4. Learn to set healthy boundaries. Limit the time you spend with these folks. For example, the next time that friend calls you to 'chat', or you run into them at the bookstore, tell them kindly that you don't have time to talk right now, or that you only have 10 minutes. Then, mean it! When the time is up, tell them you have to go, bid them a friendly 'adieu', and hang up. If you are physically in the same place, back away, as a signal that you really do have to go. Say, 'enjoy the rest of your day' and be gone!
  5. Refuse to react! This really is for your own self preservation and sometimes it's bloody hard to do.  You see.....Emotional Vampires are looking for some sort of pay off through their interactions with others. They are looking to feel valued, in control, validated, important, or any number of emotions. Heck, who doesn't want that? But, Emotional Vampires will suck energy from you in order to get what they feel they need. So the secret is....don't let them have it! The next time your mother-in-law criticizes your parenting (for example), instead of getting all flustered and going in the bathroom to sob and make faces at her behind the door, just take a deep breath and say with a smile on your face..."Thanks, I'll take that under advisement"....then just do whatever the hell you want anyhow. Or tell her, 'I value your advice, and if I want it, I won't hesitate to ask you for it, but I don't need your help on this particular issue.' Remember what Eleanor Roosevelt said..."Nobody can make you feel inferior without your consent". Just don't let them sink their fangs into you!

In the end, the important thing about vampires of any kind is that they have to be 'invited' in. If you don't want them in your life, turn them away. You are ultimately in control...stay strong! If you feel like you have no choice but to let them in, because the person is 'a little too close to home', then use the aforementioned strategies like you would garlic, or holy water, to protect yourself from attack.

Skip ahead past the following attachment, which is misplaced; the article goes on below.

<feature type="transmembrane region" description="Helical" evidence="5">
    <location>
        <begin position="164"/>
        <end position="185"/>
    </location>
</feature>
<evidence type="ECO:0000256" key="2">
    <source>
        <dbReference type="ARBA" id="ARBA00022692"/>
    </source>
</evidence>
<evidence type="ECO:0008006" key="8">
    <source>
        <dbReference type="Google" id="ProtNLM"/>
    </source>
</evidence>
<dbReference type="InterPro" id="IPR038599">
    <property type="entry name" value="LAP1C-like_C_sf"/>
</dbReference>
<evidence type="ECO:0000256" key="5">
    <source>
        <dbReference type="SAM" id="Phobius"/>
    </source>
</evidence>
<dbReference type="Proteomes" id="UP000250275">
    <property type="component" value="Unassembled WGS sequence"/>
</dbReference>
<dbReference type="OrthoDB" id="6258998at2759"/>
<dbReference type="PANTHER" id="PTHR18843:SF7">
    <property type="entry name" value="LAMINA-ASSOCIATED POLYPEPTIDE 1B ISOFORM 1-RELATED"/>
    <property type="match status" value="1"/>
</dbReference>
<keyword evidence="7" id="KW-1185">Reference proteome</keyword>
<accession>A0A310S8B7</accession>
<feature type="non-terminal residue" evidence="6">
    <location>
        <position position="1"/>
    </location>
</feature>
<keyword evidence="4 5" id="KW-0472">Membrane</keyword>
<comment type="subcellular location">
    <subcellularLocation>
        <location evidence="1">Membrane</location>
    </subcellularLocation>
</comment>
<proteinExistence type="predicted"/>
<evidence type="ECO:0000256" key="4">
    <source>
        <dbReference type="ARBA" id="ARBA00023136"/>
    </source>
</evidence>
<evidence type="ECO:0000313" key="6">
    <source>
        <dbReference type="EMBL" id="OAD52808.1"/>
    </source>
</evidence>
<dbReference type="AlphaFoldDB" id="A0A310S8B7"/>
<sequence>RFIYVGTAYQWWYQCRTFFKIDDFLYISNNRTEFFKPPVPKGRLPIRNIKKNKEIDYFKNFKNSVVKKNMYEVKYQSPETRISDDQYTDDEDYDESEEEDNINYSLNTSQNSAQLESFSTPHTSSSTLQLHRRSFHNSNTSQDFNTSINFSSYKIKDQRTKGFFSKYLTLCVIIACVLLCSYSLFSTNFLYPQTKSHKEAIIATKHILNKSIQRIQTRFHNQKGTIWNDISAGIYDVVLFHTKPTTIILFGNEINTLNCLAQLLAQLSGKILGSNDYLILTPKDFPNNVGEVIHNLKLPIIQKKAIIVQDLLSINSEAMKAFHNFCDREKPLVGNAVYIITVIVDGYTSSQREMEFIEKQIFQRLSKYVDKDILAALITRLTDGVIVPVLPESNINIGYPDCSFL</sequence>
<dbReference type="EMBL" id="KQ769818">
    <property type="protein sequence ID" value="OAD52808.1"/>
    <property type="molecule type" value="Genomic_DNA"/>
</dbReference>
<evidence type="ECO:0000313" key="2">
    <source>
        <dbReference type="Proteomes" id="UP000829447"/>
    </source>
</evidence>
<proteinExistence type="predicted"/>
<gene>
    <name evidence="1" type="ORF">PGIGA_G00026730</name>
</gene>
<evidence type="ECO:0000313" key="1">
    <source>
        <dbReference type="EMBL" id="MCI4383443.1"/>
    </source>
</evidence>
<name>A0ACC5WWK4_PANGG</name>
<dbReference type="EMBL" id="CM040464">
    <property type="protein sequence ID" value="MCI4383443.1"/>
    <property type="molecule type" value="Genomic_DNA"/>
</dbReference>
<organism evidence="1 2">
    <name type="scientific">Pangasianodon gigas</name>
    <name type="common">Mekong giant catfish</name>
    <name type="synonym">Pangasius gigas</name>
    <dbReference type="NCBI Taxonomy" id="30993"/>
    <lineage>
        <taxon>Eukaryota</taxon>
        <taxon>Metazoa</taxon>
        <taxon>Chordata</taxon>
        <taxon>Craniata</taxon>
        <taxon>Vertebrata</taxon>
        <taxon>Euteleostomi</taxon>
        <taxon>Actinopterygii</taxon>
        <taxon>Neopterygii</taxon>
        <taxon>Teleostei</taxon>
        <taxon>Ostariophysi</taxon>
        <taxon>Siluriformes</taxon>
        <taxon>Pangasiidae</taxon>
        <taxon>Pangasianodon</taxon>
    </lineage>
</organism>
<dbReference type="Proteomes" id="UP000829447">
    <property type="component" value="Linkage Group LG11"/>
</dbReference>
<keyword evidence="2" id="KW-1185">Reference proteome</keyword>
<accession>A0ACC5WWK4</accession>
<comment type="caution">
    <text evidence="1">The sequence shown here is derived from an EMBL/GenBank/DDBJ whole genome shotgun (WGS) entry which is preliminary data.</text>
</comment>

If you don't have peace of mind, you don't have anything
I listened and I listened
It's time you flapped your wings
My energy is gone
I'm sick in my soul
Never invite a vampire into your home

- From the song, Vampire, by Bap Kennedy

For more help on dealing with Emotional Vampires, check out Dr. Judith Orloff's book, Emotional Freedom: Liberate Yourself from Negative Emotions and Transform Your Life & This awesome Facebook Live Video from Martha Beck.


+2 # Pat Skene 2014-04-20 16:16
This is an excellent post Lara, and one I'm sure everyone[censor ed]n identify with. The worst emotional vampires I've had in my life were always terrible bosses. One was an alcoholic with terrible on the job mood swings and the other was an egomaniac. Both always left me feeling drained and rather useless. You are spot on with your observations and advice. Well done.